Barreto: They cut the budget on the second season. They wanted us to spend less money and have the same show.

Despite the solid ratings, Fear was canceled in early 2002.

Colton: It was a big hit. We were shocked when it got canceled.

Phillips: I remember being sad about it but I had also been traveling literally for two years. There was a phase of my life where I vividly recall being at the airport and having no clue where I was or what plane I was supposed to catch. I didn’t know what state I was in. It was amazing and exhausting.

Kunert: There was a rumor someone got killed on the show, but that wasn’t true.

Larsen: There was a regime change. John Miller, the executive who greenlit the show, left. That might’ve had something to do with it.

Manes: The ratings were fantastic. That wasn’t the issue. It was relatively expensive compared to other things MTV was doing at the time. Kids [on other shows] are just hanging out. Our was many times more expensive.

Colton: It doesn’t matter how expensive something is. Nothing is cheaper than a hit, and MTV was not spending a lot of money on the episodes. They were only giving out a prize of five grand! People were sh*tting their pants on camera for $5000!

Olmstead: MTV came to Beau and I and asked us to halve the budget. We were unwilling to do it. We knew what it took to make the show. We loved the show and didn’t want to make a lesser version of it. We thought they might come back and say, “OK, do it,” but that didn’t happen.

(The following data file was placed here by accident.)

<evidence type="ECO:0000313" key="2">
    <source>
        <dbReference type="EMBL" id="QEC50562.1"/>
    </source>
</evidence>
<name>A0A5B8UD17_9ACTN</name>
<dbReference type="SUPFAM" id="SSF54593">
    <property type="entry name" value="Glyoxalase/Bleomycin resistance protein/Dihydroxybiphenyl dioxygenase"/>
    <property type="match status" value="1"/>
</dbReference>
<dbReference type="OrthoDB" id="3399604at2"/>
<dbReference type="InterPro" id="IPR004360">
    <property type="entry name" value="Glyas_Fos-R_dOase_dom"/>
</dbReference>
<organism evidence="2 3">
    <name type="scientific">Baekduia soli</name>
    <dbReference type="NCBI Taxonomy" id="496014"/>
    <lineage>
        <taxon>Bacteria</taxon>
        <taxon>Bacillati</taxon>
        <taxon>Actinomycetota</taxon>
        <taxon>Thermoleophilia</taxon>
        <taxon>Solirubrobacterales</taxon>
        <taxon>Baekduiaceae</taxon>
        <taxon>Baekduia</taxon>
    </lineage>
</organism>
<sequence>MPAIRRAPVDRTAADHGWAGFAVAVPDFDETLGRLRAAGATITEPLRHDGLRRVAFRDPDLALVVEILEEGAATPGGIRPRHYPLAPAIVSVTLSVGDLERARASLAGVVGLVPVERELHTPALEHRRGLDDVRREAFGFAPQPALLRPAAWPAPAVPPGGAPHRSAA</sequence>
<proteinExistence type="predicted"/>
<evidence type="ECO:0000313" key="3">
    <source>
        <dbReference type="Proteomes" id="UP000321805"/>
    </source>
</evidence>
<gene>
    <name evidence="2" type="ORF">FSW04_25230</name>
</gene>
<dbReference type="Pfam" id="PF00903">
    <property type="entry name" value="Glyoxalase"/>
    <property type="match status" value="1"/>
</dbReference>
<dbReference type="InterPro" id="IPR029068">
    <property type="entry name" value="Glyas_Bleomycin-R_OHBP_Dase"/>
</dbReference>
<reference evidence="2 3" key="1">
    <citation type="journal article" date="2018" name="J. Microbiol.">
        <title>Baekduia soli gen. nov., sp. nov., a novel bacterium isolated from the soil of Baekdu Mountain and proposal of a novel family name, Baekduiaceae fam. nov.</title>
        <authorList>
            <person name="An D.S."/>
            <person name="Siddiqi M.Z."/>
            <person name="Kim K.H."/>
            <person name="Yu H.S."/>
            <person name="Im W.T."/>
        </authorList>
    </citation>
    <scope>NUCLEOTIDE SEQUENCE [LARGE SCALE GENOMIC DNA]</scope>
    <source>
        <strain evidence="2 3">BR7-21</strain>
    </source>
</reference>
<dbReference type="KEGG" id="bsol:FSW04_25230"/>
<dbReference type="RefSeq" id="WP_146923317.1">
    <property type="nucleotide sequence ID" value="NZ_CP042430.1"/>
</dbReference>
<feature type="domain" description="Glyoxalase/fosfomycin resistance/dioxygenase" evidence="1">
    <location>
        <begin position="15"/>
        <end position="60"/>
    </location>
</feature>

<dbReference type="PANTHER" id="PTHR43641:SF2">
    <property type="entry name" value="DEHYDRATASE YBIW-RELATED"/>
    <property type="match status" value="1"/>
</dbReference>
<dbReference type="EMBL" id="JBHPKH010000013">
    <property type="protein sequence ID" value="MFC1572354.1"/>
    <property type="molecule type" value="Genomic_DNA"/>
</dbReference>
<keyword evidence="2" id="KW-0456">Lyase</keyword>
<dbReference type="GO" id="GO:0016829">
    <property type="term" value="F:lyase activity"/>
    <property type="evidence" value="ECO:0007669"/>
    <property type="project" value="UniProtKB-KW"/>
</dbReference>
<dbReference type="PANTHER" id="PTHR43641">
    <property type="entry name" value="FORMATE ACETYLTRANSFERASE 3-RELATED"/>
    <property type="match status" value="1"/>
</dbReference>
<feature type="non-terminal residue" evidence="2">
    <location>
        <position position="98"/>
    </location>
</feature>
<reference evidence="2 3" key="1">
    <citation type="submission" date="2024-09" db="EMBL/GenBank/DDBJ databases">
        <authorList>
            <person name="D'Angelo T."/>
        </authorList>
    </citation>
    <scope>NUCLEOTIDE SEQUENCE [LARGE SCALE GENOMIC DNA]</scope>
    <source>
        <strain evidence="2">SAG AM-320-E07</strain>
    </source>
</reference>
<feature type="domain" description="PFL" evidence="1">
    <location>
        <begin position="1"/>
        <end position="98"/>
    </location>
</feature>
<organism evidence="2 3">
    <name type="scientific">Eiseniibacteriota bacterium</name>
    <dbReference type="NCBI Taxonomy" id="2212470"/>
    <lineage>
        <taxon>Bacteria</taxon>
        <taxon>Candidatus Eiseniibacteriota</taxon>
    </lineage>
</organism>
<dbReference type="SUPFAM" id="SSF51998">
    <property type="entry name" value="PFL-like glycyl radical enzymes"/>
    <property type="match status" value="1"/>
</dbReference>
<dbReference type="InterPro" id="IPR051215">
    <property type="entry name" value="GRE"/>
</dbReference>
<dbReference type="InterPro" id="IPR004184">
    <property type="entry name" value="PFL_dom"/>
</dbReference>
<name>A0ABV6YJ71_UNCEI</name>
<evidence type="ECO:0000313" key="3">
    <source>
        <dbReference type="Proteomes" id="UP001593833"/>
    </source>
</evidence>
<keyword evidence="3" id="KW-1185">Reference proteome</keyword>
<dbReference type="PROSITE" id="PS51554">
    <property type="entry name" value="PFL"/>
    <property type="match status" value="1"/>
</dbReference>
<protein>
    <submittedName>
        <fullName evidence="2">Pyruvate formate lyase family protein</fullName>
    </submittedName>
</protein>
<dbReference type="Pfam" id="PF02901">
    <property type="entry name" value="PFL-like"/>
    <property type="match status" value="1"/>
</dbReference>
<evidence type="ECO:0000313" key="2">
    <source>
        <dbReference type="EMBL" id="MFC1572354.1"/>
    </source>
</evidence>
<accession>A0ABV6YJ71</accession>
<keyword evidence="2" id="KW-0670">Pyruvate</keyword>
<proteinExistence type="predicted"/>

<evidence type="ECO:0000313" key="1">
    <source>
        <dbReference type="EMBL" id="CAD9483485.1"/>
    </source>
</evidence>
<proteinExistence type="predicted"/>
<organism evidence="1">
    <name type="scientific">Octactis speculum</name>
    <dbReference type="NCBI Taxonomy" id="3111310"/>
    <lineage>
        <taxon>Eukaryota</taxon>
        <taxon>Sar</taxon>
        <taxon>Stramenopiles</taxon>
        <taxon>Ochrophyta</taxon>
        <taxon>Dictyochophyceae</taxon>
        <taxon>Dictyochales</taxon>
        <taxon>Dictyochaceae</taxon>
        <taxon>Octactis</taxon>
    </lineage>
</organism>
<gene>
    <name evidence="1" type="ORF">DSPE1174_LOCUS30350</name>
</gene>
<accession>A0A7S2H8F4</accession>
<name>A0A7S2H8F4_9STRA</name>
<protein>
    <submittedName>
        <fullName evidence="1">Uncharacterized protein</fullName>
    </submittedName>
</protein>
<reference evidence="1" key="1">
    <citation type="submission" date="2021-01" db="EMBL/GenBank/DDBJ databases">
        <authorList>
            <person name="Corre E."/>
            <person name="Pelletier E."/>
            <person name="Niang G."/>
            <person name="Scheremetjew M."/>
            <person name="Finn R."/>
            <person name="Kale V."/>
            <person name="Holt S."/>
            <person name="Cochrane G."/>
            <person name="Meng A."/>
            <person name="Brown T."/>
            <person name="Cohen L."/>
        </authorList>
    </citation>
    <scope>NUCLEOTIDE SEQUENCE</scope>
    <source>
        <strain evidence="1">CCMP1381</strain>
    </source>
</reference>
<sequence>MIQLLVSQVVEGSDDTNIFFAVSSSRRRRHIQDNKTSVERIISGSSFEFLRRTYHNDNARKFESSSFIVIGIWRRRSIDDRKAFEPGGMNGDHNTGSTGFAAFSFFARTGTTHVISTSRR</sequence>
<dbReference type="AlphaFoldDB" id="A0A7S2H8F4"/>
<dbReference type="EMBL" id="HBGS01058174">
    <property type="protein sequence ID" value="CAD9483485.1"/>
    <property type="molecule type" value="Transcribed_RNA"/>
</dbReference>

Cassidy: Most reality shows don’t travel every week. It took real money and real manpower and effort to do it right.

Kunert: Even today, it probably cost twice as much as an average reality show does in 2018.

Phillips: Reality became very cheap to produce. Get one cameraman instead of 70 unmanned cameras.

Colton: What I heard is that because of 9/11, the idea of people running around in the dark and screaming was too close to home after the Towers had come down. People were in rubble. MTV said, “We’re not sure the public really wants to watch this anymore.”

Manes: After 9/11, they did express concern people would be flipping through channels and hit someone running down a dark hallway screaming for their life. We were never told it was the reason, but we felt it was a combination of that [and money].

Colton: They might have cloaked it in a budget situation but look what happened after 9/11. You had a lot of feel-good, touchy-feely comedies.

Flynn: I think something happened at MTV where they didn’t want a show with people in isolated spaces.

Cassidy: All the networks reevaluated their content in light of 9/11. They might have wondered if it seemed exploitative.

Barreto: I think MTV choked. It could’ve been a perennial series like Real World. But they rolled up the carpet on it.